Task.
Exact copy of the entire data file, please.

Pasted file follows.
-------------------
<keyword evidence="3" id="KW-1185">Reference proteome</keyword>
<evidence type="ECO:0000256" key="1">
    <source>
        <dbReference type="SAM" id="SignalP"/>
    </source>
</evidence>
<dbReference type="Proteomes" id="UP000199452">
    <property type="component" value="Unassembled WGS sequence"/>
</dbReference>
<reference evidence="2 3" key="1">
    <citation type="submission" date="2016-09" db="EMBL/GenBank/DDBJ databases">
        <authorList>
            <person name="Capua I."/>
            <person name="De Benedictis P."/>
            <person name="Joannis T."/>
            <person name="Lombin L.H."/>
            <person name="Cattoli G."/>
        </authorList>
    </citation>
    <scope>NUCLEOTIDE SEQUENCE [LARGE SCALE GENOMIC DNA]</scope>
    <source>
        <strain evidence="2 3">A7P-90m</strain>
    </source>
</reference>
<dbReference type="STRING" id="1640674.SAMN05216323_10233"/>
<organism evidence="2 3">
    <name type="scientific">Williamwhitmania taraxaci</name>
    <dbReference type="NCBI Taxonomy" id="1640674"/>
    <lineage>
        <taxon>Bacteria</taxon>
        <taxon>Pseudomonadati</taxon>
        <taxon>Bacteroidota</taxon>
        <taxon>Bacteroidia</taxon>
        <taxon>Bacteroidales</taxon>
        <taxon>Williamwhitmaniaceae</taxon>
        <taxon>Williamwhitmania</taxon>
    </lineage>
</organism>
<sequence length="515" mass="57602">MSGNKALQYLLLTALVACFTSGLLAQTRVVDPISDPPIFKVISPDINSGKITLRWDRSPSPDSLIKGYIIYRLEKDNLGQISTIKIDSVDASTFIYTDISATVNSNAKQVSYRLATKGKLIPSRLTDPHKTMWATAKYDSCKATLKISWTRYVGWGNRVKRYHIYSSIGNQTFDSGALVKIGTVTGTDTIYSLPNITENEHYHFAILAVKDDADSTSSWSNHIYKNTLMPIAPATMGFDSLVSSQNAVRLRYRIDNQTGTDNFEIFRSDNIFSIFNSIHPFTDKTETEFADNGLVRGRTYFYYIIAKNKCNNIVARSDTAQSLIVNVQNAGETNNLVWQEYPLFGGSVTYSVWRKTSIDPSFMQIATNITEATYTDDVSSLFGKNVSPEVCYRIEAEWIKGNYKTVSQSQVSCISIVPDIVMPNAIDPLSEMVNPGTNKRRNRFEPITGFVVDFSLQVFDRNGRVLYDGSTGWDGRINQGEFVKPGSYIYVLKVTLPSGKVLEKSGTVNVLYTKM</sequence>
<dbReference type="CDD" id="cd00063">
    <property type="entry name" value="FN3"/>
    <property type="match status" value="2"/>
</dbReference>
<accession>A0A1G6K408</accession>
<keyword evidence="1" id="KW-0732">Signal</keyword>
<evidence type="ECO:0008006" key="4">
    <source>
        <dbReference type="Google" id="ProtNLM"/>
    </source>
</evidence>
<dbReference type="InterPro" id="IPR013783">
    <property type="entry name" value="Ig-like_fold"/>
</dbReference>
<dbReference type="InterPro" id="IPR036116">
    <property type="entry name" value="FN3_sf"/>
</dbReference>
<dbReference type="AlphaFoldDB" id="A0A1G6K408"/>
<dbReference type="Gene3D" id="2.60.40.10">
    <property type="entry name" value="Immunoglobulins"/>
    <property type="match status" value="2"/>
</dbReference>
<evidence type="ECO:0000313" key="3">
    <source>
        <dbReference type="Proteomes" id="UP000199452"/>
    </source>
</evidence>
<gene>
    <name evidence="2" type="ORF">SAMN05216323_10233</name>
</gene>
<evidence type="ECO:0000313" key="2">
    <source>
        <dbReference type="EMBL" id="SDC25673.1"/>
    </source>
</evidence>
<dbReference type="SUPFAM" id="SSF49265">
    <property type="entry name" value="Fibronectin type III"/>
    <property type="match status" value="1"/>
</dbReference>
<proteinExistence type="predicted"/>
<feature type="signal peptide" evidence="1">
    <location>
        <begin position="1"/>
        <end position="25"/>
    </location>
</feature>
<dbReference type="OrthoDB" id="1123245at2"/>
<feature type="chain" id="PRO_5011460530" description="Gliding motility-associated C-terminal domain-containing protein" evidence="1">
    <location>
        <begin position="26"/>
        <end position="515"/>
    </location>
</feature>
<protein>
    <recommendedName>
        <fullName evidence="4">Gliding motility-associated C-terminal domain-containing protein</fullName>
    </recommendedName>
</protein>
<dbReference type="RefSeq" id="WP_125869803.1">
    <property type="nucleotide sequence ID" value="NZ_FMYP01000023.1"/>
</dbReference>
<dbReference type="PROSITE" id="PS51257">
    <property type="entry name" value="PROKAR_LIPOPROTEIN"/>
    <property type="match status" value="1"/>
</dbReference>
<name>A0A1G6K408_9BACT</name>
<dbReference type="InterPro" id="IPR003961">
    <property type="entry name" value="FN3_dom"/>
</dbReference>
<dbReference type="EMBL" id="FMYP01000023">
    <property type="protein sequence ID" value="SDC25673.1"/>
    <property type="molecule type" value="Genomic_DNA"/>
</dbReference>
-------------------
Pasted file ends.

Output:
<keyword evidence="3" id="KW-1185">Reference proteome</keyword>
<evidence type="ECO:0000256" key="1">
    <source>
        <dbReference type="SAM" id="SignalP"/>
    </source>
</evidence>
<dbReference type="Proteomes" id="UP000199452">
    <property type="component" value="Unassembled WGS sequence"/>
</dbReference>
<reference evidence="2 3" key="1">
    <citation type="submission" date="2016-09" db="EMBL/GenBank/DDBJ databases">
        <authorList>
            <person name="Capua I."/>
            <person name="De Benedictis P."/>
            <person name="Joannis T."/>
            <person name="Lombin L.H."/>
            <person name="Cattoli G."/>
        </authorList>
    </citation>
    <scope>NUCLEOTIDE SEQUENCE [LARGE SCALE GENOMIC DNA]</scope>
    <source>
        <strain evidence="2 3">A7P-90m</strain>
    </source>
</reference>
<dbReference type="STRING" id="1640674.SAMN05216323_10233"/>
<organism evidence="2 3">
    <name type="scientific">Williamwhitmania taraxaci</name>
    <dbReference type="NCBI Taxonomy" id="1640674"/>
    <lineage>
        <taxon>Bacteria</taxon>
        <taxon>Pseudomonadati</taxon>
        <taxon>Bacteroidota</taxon>
        <taxon>Bacteroidia</taxon>
        <taxon>Bacteroidales</taxon>
        <taxon>Williamwhitmaniaceae</taxon>
        <taxon>Williamwhitmania</taxon>
    </lineage>
</organism>
<sequence length="515" mass="57602">MSGNKALQYLLLTALVACFTSGLLAQTRVVDPISDPPIFKVISPDINSGKITLRWDRSPSPDSLIKGYIIYRLEKDNLGQISTIKIDSVDASTFIYTDISATVNSNAKQVSYRLATKGKLIPSRLTDPHKTMWATAKYDSCKATLKISWTRYVGWGNRVKRYHIYSSIGNQTFDSGALVKIGTVTGTDTIYSLPNITENEHYHFAILAVKDDADSTSSWSNHIYKNTLMPIAPATMGFDSLVSSQNAVRLRYRIDNQTGTDNFEIFRSDNIFSIFNSIHPFTDKTETEFADNGLVRGRTYFYYIIAKNKCNNIVARSDTAQSLIVNVQNAGETNNLVWQEYPLFGGSVTYSVWRKTSIDPSFMQIATNITEATYTDDVSSLFGKNVSPEVCYRIEAEWIKGNYKTVSQSQVSCISIVPDIVMPNAIDPLSEMVNPGTNKRRNRFEPITGFVVDFSLQVFDRNGRVLYDGSTGWDGRINQGEFVKPGSYIYVLKVTLPSGKVLEKSGTVNVLYTKM</sequence>
<dbReference type="CDD" id="cd00063">
    <property type="entry name" value="FN3"/>
    <property type="match status" value="2"/>
</dbReference>
<accession>A0A1G6K408</accession>
<keyword evidence="1" id="KW-0732">Signal</keyword>
<evidence type="ECO:0008006" key="4">
    <source>
        <dbReference type="Google" id="ProtNLM"/>
    </source>
</evidence>
<dbReference type="InterPro" id="IPR013783">
    <property type="entry name" value="Ig-like_fold"/>
</dbReference>
<dbReference type="InterPro" id="IPR036116">
    <property type="entry name" value="FN3_sf"/>
</dbReference>
<dbReference type="AlphaFoldDB" id="A0A1G6K408"/>
<dbReference type="Gene3D" id="2.60.40.10">
    <property type="entry name" value="Immunoglobulins"/>
    <property type="match status" value="2"/>
</dbReference>
<evidence type="ECO:0000313" key="3">
    <source>
        <dbReference type="Proteomes" id="UP000199452"/>
    </source>
</evidence>
<gene>
    <name evidence="2" type="ORF">SAMN05216323_10233</name>
</gene>
<evidence type="ECO:0000313" key="2">
    <source>
        <dbReference type="EMBL" id="SDC25673.1"/>
    </source>
</evidence>
<dbReference type="SUPFAM" id="SSF49265">
    <property type="entry name" value="Fibronectin type III"/>
    <property type="match status" value="1"/>
</dbReference>
<proteinExistence type="predicted"/>
<feature type="signal peptide" evidence="1">
    <location>
        <begin position="1"/>
        <end position="25"/>
    </location>
</feature>
<dbReference type="OrthoDB" id="1123245at2"/>
<feature type="chain" id="PRO_5011460530" description="Gliding motility-associated C-terminal domain-containing protein" evidence="1">
    <location>
        <begin position="26"/>
        <end position="515"/>
    </location>
</feature>
<protein>
    <recommendedName>
        <fullName evidence="4">Gliding motility-associated C-terminal domain-containing protein</fullName>
    </recommendedName>
</protein>
<dbReference type="RefSeq" id="WP_125869803.1">
    <property type="nucleotide sequence ID" value="NZ_FMYP01000023.1"/>
</dbReference>
<dbReference type="PROSITE" id="PS51257">
    <property type="entry name" value="PROKAR_LIPOPROTEIN"/>
    <property type="match status" value="1"/>
</dbReference>
<name>A0A1G6K408_9BACT</name>
<dbReference type="InterPro" id="IPR003961">
    <property type="entry name" value="FN3_dom"/>
</dbReference>
<dbReference type="EMBL" id="FMYP01000023">
    <property type="protein sequence ID" value="SDC25673.1"/>
    <property type="molecule type" value="Genomic_DNA"/>
</dbReference>